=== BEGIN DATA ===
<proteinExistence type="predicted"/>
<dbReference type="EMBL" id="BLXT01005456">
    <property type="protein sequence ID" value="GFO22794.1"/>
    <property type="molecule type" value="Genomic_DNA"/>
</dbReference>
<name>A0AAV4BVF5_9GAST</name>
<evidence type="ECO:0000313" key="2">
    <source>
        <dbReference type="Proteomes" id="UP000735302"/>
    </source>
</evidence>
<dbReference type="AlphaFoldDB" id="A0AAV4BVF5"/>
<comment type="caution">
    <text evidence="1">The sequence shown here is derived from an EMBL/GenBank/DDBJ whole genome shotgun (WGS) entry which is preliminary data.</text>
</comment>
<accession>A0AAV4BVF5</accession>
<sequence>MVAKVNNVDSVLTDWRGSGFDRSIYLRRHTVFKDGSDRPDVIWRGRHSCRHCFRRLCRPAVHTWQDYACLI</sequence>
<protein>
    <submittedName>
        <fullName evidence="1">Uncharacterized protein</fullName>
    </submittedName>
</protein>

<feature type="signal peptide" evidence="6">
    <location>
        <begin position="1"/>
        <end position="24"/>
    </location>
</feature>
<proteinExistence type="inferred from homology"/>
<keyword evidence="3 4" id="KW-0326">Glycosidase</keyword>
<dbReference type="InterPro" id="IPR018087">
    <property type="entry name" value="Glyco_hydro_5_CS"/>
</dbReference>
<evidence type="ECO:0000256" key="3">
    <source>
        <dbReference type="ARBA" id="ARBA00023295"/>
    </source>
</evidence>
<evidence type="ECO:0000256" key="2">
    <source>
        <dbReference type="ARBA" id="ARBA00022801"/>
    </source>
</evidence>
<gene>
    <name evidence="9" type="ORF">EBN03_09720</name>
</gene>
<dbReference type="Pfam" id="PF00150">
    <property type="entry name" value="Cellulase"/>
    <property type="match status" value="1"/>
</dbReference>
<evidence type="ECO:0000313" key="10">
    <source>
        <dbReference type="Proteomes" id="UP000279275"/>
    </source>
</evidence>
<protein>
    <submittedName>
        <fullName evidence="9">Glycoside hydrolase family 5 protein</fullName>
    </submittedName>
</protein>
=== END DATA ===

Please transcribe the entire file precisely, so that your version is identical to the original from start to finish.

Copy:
<proteinExistence type="predicted"/>
<dbReference type="EMBL" id="BLXT01005456">
    <property type="protein sequence ID" value="GFO22794.1"/>
    <property type="molecule type" value="Genomic_DNA"/>
</dbReference>
<name>A0AAV4BVF5_9GAST</name>
<evidence type="ECO:0000313" key="2">
    <source>
        <dbReference type="Proteomes" id="UP000735302"/>
    </source>
</evidence>
<dbReference type="AlphaFoldDB" id="A0AAV4BVF5"/>
<comment type="caution">
    <text evidence="1">The sequence shown here is derived from an EMBL/GenBank/DDBJ whole genome shotgun (WGS) entry which is preliminary data.</text>
</comment>
<accession>A0AAV4BVF5</accession>
<sequence>MVAKVNNVDSVLTDWRGSGFDRSIYLRRHTVFKDGSDRPDVIWRGRHSCRHCFRRLCRPAVHTWQDYACLI</sequence>
<protein>
    <submittedName>
        <fullName evidence="1">Uncharacterized protein</fullName>
    </submittedName>
</protein>

<feature type="signal peptide" evidence="6">
    <location>
        <begin position="1"/>
        <end position="24"/>
    </location>
</feature>
<proteinExistence type="inferred from homology"/>
<keyword evidence="3 4" id="KW-0326">Glycosidase</keyword>
<dbReference type="InterPro" id="IPR018087">
    <property type="entry name" value="Glyco_hydro_5_CS"/>
</dbReference>
<evidence type="ECO:0000256" key="3">
    <source>
        <dbReference type="ARBA" id="ARBA00023295"/>
    </source>
</evidence>
<evidence type="ECO:0000256" key="2">
    <source>
        <dbReference type="ARBA" id="ARBA00022801"/>
    </source>
</evidence>
<gene>
    <name evidence="9" type="ORF">EBN03_09720</name>
</gene>
<dbReference type="Pfam" id="PF00150">
    <property type="entry name" value="Cellulase"/>
    <property type="match status" value="1"/>
</dbReference>
<evidence type="ECO:0000313" key="10">
    <source>
        <dbReference type="Proteomes" id="UP000279275"/>
    </source>
</evidence>
<protein>
    <submittedName>
        <fullName evidence="9">Glycoside hydrolase family 5 protein</fullName>
    </submittedName>
</protein>